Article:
Challenges to communicating the Undetectable equals Untransmittable (U=U) HIV prevention message: Healthcare provider perspectives
Internet Based Testing
Daniel Grace ,Mackenzie Stewart, Ezra Blaque, Heeho Ryu, Praney Anand, Mark Gaspar, Catherine Worthington, Mark Gilbert.
PLoS ONE. DOI: 10.1371/journal.pone.0271607.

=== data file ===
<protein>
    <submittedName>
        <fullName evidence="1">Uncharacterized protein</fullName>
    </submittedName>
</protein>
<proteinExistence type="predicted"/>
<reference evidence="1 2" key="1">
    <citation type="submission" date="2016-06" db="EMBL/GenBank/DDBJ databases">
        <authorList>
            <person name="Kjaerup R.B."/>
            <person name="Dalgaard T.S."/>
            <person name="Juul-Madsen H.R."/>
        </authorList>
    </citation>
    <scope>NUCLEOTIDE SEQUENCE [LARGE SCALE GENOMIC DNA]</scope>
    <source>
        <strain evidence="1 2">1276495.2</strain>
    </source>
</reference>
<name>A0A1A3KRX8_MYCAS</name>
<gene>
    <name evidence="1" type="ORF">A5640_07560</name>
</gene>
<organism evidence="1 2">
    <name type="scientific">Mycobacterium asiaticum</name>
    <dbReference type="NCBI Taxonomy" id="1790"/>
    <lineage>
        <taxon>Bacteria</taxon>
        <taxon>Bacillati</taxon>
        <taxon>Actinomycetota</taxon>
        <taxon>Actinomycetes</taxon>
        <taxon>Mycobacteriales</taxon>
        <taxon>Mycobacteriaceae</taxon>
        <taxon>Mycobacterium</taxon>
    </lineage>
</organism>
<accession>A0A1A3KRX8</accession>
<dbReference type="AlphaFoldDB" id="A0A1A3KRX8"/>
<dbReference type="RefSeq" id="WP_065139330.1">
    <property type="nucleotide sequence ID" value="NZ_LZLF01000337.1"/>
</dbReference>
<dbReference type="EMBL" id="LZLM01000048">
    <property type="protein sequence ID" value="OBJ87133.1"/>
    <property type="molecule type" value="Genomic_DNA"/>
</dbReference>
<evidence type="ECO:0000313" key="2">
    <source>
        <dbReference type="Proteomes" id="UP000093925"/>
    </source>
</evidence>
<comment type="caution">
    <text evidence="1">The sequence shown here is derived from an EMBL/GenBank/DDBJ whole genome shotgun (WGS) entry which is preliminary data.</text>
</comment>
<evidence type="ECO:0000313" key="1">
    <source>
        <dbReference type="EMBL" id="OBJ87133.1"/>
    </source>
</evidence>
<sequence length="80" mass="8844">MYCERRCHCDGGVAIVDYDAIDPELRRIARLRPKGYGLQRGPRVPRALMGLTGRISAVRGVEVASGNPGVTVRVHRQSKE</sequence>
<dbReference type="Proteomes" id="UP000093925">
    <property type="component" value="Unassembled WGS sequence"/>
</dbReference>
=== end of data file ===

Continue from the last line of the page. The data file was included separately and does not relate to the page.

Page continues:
“Undetectable equals Untransmittable”, or U=U, is a public health message designed to reduce HIV stigma and help communicate the scientific consensus that HIV cannot be sexually transmitted when a person living with HIV has an undetectable viral load. Between October 2020-February 2021 we conducted 11 in-depth interviews and 3 focus groups with diverse HIV/STI service providers (nurses, public health workers, physicians, frontline providers, and sexual health educators) in Ontario, Canada (n = 18). Our objective was to understand how U=U was communicated to sexual health service users in healthcare interactions. Interview questions were embedded in a larger study focused on improving access to HIV/STI testing. Transcripts were transcribed verbatim and analysed following grounded theory. Most providers emphasized the significance of U=U as a biomedical advancement in HIV prevention but had some challenges communicating U=U in everyday practice. We discovered four interrelated barriers when communicating the U=U message: (1) provider-perceived challenges with “zero risk” messaging (e.g., wanting to “leave a margin” of HIV risk); (2) service users not interested in receiving sexual health information (e.g., in order to provide “client centered care” some providers do not share U=U messages if service users are only interested in HIV/STI testing or if other discussions must be prioritized); (3) skepticism and HIV stigma from service users (e.g., providers explained how the hesitancy of some service users accepting the U=U message was shaped by a legacy of HIV prevention messages and persistent HIV stigma); and (4) need for more culturally appropriate resources (e.g., communities other than sexual and gender minority men; non-English speaking service users; that account for broader legal context). We discuss ways to overcome barriers to communicating the U=U message as well as the limitations and potential unintended consequences of U=U framings in the context of unequal access to HIV prevention and treatment.